Monday, August 27, 2007

2 Psalmic Compositions August 26,2007

Psalm for Jonathan Daniels d. August 20, 1964

Jon Daniels went down to Alabama * a volunteer, helping black

citizens register to vote.

He left his seminary studies back in Cambridge, * the green hills of New Hampshire,

his boyhood home.

He left the incense-haunted place of revelation, * and took magnificat to be his creed.

Guileless, he lived among the people; * their children trusted him.

Unknowing, he joined the group that went to Hayneville; * nonviolent, they spent the

night in jail.

Released in the morning, they went to get a drink, * Coca-Cola, at the nearby little store.

In the street, Tom Coleman shot him, * and Father Morrisroe his friend.

Tom Coleman, (was he a deputy?), * believing that he did God’s will.

Jon Daniels placed his body * between the shotgun and a teen age girl;

He died instead of her, * white for black, male for female, him for her.

His novice priesthood sacrificed, * his cup spilled, but covenant unbroken.

The reputed deputy went unpunished: * his jurors, twelve white men,

While, from the dust, another justice worked a silent plan * to heal the land.


O how strange is your wisdom, O God, * how subtle your judgments, how masterful your

process of indirection!

Surely, Coyote is your emissary, * and Raven your plenipotentiary.

When Israel was enslaved in Egypt, Pharaoh commanded the midwives to kill the

little Jewish boys, * as soon as they were born.

Pharaoh commanded Shiphrah and Puah; * he commanded, and they had no choice but to


But they hastened very slowly, * whenever they were called for.

They explained themselves to Pharaoh, * they offered this excuse:

“The Hebrew women are too fast for us; * by the time we reach the birthing-place, they

have already delivered, and their new-born boys are hid from you.”

Thus were Pharaoh’s plans subverted, * and Israel preserved.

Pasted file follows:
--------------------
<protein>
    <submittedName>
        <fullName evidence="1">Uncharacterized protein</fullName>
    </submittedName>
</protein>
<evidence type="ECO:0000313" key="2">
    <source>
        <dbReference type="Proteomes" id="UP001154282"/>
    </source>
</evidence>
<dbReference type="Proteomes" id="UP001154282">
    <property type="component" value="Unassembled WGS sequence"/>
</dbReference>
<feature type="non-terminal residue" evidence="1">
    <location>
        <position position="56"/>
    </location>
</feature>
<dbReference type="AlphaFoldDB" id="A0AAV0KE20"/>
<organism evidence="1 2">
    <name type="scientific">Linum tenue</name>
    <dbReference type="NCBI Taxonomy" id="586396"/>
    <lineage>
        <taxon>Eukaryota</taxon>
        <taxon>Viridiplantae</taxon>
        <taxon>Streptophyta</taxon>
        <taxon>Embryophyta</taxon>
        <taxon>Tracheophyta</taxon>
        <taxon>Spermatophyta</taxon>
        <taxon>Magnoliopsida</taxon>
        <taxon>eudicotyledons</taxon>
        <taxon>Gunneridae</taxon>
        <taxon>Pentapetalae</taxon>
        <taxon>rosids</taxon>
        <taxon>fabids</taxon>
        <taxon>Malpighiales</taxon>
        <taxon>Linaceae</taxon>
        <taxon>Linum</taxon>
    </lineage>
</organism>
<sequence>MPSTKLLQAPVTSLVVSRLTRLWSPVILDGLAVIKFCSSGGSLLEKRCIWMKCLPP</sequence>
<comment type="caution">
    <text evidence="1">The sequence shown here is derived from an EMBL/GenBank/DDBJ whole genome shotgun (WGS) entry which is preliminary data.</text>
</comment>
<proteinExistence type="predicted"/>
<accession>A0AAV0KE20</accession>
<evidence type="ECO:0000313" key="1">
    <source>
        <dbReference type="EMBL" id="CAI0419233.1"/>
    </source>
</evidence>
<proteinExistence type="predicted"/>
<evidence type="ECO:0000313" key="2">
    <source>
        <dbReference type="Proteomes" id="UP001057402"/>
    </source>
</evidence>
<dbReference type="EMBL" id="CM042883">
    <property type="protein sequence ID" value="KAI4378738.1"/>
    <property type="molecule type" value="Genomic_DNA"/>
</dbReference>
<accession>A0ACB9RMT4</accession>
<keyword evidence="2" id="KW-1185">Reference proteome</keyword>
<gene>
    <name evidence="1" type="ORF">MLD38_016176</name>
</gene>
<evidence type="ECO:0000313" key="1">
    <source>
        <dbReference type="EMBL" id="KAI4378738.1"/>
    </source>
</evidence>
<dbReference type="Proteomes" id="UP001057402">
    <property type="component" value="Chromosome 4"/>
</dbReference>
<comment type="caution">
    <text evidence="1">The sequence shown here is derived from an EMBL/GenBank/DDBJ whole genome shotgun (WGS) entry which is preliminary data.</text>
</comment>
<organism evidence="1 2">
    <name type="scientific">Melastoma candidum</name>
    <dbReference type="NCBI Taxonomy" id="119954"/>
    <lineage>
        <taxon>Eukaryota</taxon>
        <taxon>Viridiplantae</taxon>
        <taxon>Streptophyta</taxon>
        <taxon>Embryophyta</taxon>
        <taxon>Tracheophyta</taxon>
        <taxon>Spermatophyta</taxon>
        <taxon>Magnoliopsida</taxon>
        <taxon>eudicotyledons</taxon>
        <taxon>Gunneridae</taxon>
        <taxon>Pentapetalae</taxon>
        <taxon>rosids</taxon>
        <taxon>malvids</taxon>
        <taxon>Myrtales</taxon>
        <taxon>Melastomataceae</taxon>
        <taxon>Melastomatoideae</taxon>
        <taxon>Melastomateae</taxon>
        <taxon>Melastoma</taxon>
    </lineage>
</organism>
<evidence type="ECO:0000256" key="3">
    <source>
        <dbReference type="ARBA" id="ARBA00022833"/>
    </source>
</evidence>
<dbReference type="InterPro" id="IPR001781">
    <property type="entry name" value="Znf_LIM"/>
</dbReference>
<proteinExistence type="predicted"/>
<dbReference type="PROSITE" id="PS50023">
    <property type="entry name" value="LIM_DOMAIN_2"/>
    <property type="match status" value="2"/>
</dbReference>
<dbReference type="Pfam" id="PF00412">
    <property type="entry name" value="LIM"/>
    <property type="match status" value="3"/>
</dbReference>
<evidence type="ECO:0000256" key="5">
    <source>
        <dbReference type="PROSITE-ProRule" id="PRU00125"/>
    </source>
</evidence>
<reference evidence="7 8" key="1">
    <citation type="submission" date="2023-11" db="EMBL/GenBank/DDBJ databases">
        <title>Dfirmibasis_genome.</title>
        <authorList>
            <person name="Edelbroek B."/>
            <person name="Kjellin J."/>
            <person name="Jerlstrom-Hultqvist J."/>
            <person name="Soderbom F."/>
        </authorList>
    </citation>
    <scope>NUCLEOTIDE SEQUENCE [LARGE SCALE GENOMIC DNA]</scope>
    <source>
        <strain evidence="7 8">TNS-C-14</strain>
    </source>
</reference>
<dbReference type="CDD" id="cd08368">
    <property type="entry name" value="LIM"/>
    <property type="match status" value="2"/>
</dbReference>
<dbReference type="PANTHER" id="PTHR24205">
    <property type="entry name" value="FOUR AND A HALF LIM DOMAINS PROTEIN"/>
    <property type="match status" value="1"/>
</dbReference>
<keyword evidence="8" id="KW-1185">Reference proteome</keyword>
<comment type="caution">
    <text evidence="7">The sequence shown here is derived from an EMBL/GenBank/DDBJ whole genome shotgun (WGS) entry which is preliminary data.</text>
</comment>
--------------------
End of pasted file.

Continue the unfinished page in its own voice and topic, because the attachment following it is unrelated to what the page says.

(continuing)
Pharaoh raged and cursed, * but the midwives rolled their eyes and said, “tee-hee.”

How ridiculous are the mighty, O God, * when they set themselves against you!

In vain do they wage war against infants, * and command the merciful to commit acts of


For awhile, they seem invincible, * but history soon forgets them, and robbers

desecrate their tombs.

But let Shiphrah and Puah be remembered, * and their names be praised in Israel.

Wherever childbirth is respected, * and midwives held in high esteem.

Wherever slaves move slowly, * to follow ruthless orders given by the strong.

God’s praise is sung among the lowly, * among those who act with kindness, even

when it places them at risk.

While the cities of the ruthless fall into ruin, * and sand blows over them.

Coyote howls among the fallen pyramids, * and Raven cackles at their tombs.

Exodus 1:15-21

Tuesday, August 21, 2007

August 21, 2007 3rd month of the last sabbatical

Dear Dad:

You taught me, not just “how to fish”, but how to experience our fishing on a deeper level. Since your death on this day (August 21) in 1981, I have missed the opportunity to recount my fishing adventures to you, knowing that you would excuse and understand my flights of fishing fancy, my piscatorial phizosophizing, and also that you would not hesitate to point out the more unfortunate examples of excessive prosifying, such as that last phrase. Oh, and the spelling mistakes, of course. But we have this thing called spellcheck…

Dad, you know that I don’t just “miss you”, I grieve for you, I love you more with each passing year, and I pray that you know this, somehow, by means beyond our knowing.

Here is my story about…


Our lives are spent staving off scarcity, or the possibility of it. We don’t want to run out of money, so we earn more; we don’t want to run out of food, so we store it up. The most glaring example of scarcity would be nothing-ness. So we could, and do, regard all the examples of something-ness around us as random exceptions to a general rule of scarcity. A trout, for instance, or the various stages of insect life upon which they feed… mere flecks of anti-scarcity clinging to the surface of a tilted universe, sliding toward oblivion. If nothing-ness is the norm, then we are all engaged in a desperate struggle to beat one another to the next scrap of edible scarcity.